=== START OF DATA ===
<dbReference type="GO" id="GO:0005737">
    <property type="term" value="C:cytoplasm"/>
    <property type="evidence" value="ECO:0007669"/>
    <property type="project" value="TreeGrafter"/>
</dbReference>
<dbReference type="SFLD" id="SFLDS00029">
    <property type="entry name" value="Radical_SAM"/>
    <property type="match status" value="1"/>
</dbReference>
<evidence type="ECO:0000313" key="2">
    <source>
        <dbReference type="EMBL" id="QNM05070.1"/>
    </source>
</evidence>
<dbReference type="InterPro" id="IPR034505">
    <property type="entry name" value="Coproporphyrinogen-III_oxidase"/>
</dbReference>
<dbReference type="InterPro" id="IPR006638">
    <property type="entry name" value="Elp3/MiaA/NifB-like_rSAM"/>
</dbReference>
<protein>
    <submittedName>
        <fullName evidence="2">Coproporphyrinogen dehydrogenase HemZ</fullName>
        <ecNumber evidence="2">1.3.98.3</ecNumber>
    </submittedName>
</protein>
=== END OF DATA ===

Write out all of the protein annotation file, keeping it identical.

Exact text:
<dbReference type="GO" id="GO:0005737">
    <property type="term" value="C:cytoplasm"/>
    <property type="evidence" value="ECO:0007669"/>
    <property type="project" value="TreeGrafter"/>
</dbReference>
<dbReference type="SFLD" id="SFLDS00029">
    <property type="entry name" value="Radical_SAM"/>
    <property type="match status" value="1"/>
</dbReference>
<evidence type="ECO:0000313" key="2">
    <source>
        <dbReference type="EMBL" id="QNM05070.1"/>
    </source>
</evidence>
<dbReference type="InterPro" id="IPR034505">
    <property type="entry name" value="Coproporphyrinogen-III_oxidase"/>
</dbReference>
<dbReference type="InterPro" id="IPR006638">
    <property type="entry name" value="Elp3/MiaA/NifB-like_rSAM"/>
</dbReference>
<protein>
    <submittedName>
        <fullName evidence="2">Coproporphyrinogen dehydrogenase HemZ</fullName>
        <ecNumber evidence="2">1.3.98.3</ecNumber>
    </submittedName>
</protein>